He was awarded the Queen's Police Medal in the 1965 Birthday Honours,knighted in the 1973 New Year Honours, and appointed Knight Grand Cross of the Order of the British Empire (GBE) in the 1977 New Year Honours. He was appointed Knight of the Order of Saint John in 1978.
|Order of the British Empire (GBE)|
|Knight Bachelor (Kt)|
|Order of St John (K.stJ)|
|Queen's Police Medal (QPM)|
|France and Germany Star|
|War Medal 1939–1945|
|Queen Elizabeth II Coronation Medal|
|Queen Elizabeth II Silver Jubilee Medal|
|Police Long Service and Good Conduct Medal|
Mark received the Freedom of the City of Westminster on 22 June 1977 and the City of London on 23 July 1979, and the Freedom of the City of New York from Mayor John Lindsay.He received the honorary degrees of Doctor of Letters from the Loughborough University of Technology in December 1976 and Doctor of Laws from the University of Liverpool on 6 July 1978.
Following his resignation, he became a director of the private security consultancy Phoenix Assurance and Control Risks. From 1970 to 1978 he was a visiting fellow of Nuffield College, Oxford. In the late 1970s, he appeared in television adverts for Goodyear tyres and his "I'm convinced they're a major contribution to road safety" became a widely used catchphrase. [ citation needed ](This advert was parodied by both Dave Allen and Not the Nine O'Clock News .) In 1976, Mark travelled to the United States to chair a conference designed to assist the Washington, DC-based Police Foundation in setting up the Police Executive Research Forum, a think tank devoted to training police executives and improving management practices.
He married Kathleen Mary Leahy in 1941; they had a son and a daughter. She died in 1997. His memoirs, In the Office of Constable, were published in 1978. He also wrote Policing a Perplexed Society, published in 1977.
John Arthur Stevens, Baron Stevens of Kirkwhelpington, was Commissioner of Police of the Metropolis from 2000 until 2005. From 1991 to 1996, he was Chief Constable of Northumbria Police before being appointed one of HM Inspectors of Constabulary in September 1996. He was then appointed Deputy Commissioner of the Met in 1998 until his promotion to Commissioner in 2000. He was a writer for the News of the World, for £7,000 an article, until his resignation as the hacking scandal progressed.
Sir John Reginald Hornby Nott-Bower was Commissioner of Police of the Metropolis, the head of the London Metropolitan Police, from 1953 to 1958. He was the first career police officer to hold this post.
Assistant Commissioner of Police of the Metropolis, usually just Assistant Commissioner (AC), is the third highest rank in London's Metropolitan Police, ranking below Deputy Commissioner and above Deputy Assistant Commissioner. There are usually four officers in the rank. However, currently there are five due to the secondment of Assistant Commissioner Rob Beckley to Operation Resolve, the criminal investigation into the Hillsborough Disaster. There have also at times been five in the past.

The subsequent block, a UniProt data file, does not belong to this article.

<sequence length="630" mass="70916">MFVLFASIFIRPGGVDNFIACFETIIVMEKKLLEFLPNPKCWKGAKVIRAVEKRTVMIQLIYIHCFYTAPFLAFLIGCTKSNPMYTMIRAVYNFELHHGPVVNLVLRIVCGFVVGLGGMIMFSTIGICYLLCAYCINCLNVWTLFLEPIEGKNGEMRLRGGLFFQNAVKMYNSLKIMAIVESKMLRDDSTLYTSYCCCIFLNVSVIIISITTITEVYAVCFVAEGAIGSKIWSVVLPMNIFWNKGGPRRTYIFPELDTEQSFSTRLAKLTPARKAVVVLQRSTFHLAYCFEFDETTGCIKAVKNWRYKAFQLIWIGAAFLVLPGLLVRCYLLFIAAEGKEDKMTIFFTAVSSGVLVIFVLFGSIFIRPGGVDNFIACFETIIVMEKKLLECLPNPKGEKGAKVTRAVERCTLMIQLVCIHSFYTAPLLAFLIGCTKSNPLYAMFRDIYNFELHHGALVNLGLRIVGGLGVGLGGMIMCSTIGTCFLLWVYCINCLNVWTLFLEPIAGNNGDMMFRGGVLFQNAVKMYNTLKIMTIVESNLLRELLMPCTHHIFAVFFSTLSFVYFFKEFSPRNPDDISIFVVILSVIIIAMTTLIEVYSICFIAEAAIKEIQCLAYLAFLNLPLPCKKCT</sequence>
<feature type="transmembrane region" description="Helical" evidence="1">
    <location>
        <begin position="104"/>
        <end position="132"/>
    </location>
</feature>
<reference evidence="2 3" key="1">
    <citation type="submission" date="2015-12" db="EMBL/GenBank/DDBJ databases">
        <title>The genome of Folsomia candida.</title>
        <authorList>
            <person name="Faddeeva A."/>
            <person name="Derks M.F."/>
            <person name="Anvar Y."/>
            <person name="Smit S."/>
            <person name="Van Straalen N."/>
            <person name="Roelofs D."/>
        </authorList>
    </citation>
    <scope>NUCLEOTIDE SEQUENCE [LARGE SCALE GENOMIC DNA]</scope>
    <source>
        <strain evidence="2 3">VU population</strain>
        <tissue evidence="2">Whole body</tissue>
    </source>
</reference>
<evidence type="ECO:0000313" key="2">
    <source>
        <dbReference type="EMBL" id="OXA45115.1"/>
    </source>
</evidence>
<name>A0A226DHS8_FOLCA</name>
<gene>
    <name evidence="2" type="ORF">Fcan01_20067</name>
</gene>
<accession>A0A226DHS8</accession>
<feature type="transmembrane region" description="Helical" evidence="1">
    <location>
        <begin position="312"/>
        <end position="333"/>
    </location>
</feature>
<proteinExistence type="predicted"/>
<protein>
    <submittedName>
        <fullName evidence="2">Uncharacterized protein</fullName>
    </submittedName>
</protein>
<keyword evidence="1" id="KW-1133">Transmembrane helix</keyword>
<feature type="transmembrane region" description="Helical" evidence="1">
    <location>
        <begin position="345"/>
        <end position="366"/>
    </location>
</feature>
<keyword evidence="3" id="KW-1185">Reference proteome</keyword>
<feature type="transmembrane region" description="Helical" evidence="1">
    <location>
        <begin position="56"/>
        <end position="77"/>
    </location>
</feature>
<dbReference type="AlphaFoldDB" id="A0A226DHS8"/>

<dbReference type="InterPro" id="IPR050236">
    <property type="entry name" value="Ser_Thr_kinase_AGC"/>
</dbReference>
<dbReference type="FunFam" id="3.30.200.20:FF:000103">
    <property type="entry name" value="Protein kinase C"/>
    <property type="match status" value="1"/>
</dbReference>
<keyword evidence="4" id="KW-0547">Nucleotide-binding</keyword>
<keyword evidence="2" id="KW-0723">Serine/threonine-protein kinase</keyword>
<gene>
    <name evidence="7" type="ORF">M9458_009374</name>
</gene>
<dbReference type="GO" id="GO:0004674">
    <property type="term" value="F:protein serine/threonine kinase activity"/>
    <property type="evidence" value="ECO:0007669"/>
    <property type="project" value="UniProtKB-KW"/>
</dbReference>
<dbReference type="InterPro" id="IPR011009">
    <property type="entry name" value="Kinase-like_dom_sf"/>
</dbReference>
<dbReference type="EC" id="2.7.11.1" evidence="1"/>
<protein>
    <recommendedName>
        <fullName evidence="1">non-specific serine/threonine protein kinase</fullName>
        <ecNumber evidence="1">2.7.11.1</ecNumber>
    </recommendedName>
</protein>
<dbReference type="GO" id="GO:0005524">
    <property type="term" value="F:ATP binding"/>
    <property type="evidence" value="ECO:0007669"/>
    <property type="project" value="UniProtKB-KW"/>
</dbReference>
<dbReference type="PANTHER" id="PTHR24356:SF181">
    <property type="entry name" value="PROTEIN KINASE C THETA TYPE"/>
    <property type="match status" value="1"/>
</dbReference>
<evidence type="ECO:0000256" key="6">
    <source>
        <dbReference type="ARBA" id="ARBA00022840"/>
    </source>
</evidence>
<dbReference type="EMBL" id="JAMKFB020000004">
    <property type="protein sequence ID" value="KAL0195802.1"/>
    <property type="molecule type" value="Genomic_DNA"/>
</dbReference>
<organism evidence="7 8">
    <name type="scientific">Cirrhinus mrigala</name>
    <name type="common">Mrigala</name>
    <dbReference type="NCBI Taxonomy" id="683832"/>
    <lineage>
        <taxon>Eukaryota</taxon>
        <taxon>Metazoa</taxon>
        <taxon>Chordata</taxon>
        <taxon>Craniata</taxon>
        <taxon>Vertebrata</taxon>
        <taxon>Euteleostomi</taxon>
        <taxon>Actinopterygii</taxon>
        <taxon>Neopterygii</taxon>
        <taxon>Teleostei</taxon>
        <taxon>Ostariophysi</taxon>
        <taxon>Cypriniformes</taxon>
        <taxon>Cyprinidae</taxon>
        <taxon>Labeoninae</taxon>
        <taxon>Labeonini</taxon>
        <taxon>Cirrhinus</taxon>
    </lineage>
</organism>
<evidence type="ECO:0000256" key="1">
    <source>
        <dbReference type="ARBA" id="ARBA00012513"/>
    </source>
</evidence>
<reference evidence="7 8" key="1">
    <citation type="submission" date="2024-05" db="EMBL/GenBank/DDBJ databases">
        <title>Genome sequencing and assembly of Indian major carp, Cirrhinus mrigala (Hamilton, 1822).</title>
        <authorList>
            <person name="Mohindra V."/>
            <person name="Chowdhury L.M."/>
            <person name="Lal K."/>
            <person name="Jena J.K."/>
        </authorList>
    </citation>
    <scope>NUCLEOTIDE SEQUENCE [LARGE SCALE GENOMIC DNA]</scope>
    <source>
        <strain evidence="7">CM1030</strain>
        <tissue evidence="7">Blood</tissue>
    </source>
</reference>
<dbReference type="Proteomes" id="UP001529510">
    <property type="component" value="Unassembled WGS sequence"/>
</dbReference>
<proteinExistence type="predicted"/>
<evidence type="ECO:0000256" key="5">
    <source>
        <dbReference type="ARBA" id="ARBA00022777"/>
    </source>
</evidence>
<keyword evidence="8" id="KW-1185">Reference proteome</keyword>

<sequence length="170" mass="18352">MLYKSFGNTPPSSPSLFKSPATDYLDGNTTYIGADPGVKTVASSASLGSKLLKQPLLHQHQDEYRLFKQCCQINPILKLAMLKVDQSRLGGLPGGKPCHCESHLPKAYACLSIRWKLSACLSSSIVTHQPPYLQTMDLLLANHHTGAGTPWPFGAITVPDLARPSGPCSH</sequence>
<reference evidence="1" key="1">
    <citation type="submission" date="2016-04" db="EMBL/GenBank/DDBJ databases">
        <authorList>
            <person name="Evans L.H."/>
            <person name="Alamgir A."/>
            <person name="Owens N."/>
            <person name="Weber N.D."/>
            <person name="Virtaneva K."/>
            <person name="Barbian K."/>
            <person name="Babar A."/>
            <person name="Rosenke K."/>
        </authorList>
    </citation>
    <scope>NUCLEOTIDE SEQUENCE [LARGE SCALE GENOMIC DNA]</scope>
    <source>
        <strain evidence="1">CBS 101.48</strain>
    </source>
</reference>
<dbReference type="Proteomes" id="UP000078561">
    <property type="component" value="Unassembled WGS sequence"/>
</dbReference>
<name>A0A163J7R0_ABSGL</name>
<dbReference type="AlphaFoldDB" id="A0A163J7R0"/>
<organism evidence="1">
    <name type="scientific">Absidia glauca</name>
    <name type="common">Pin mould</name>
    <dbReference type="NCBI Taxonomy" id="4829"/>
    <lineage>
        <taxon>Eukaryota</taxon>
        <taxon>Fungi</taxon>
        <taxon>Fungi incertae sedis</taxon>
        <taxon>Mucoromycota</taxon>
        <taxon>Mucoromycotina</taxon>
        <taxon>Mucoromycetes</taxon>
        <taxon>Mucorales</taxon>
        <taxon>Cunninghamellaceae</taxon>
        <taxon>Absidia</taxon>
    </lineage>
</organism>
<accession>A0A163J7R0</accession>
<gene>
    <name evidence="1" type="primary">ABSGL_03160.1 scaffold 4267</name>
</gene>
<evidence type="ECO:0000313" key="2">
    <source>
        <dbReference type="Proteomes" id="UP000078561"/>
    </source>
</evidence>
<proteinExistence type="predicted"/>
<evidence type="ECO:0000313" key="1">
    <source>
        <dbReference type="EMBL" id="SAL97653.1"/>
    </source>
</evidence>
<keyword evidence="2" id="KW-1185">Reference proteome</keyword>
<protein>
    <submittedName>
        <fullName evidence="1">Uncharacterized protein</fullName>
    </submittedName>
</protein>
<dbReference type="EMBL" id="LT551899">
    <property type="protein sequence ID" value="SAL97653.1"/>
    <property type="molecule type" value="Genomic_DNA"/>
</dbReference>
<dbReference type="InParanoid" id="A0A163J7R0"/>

Sir John Lovegrove Waldron, KCVO was a British police officer who served as Chief Constable of Berkshire Constabulary from 1954 to 1958 and Commissioner of the London Metropolitan Police from 1968 to 1972.
Sir Joseph Simpson, KBE, KPFSM, commonly known as Joe Simpson to his men, was Commissioner of Police of the Metropolis, the head of the London Metropolitan Police, from 1958 to 1968. He was the first Commissioner who began his police career as an ordinary constable.
Lieutenant-Colonel Sir Ranulph Robert Maunsell Bacon, QPM was a British police officer.
Sir James Starritt KCVO, often known as Jim Starritt, was a British police officer in the London Metropolitan Police.
Sir Colin Philip Joseph Woods, was an English police officer in the London Metropolitan Police who was also the first Commissioner of the Australian Federal Police, from 1979 to 1982.
Patrick Bernard Kavanagh was a senior British police officer.
Sir John Albert Dellow is a retired British police officer.
John Spark Wilson CBE, known as Jock Wilson, was a British police officer in the London Metropolitan Police.
Sir Norman Kendal CBE was an English barrister and police officer in the London Metropolitan Police.
Sir Ronald Martin Howe CVO MC was an English barrister and police officer in the London Metropolitan Police.
Patricia Ferguson Gallan QPM was a British police officer who served as Assistant Commissioner Specialist Crime and Operations of the Metropolitan Police in London. She previously served as Deputy Assistant Commissioner from 2012 to 2015, Assistant Chief Constable of Merseyside Police from February 2006 to 2012, and also served as temporary Deputy Chief Constable of the force from October 2009 to February 2010. She was the most senior female ethnic minority police officer in British history. She retired from the police service in August 2018.
Peter Ewen Brodie OBE QPM was a British police officer.
Gilbert James Kelland was a British police officer in the Metropolitan Police in London.
Raymon Harry Anning is a former Commissioner of Police of Hong Kong. In the early 1970s, he was a commander of the Metropolitan Police in Greater London. He was later appointed as HM Inspector of Constabulary for West and South-West England, the British Midlands and Wales. In 1983, he was posted to Hong Kong as the Deputy Commissioner of Police (Operations) until his promotion to Commissioner in 1985.
Sir John Alfred Smith is a retired British police officer with the London Metropolitan Police.
William Taylor CBE QPM is a retired British police officer.
Sir Mark Peter Rowley, QPM is a British retired senior police officer. He was the Assistant Commissioner for Specialist Operations of the Metropolitan Police Service and the concurrent Chair of the National Police Chiefs' Council Counter-Terrorism Coordination Committee and National Lead for Counter Terrorism Policing. He was previously Chief Constable of Surrey Police (2009-2011), and also served as Acting Deputy Commissioner of the Metropolitan Police between February 2017 and April 2017. He retired from the police in March 2018.
In the late 70s, Sir Robert appeared in adverts for Goodyear tyres. His sign-off comment, "I'm convinced they're a major contribution to road safety", became a nationally known catchphrase.
| Chief Constable of Leicester |
| Assistant Commissioner "D", Metropolitan Police |
| Assistant Commissioner "B", Metropolitan Police |
Sir John Waldron
| Deputy Commissioner of Police of the Metropolis |
Sir John Waldron
| Commissioner of Police of the Metropolis |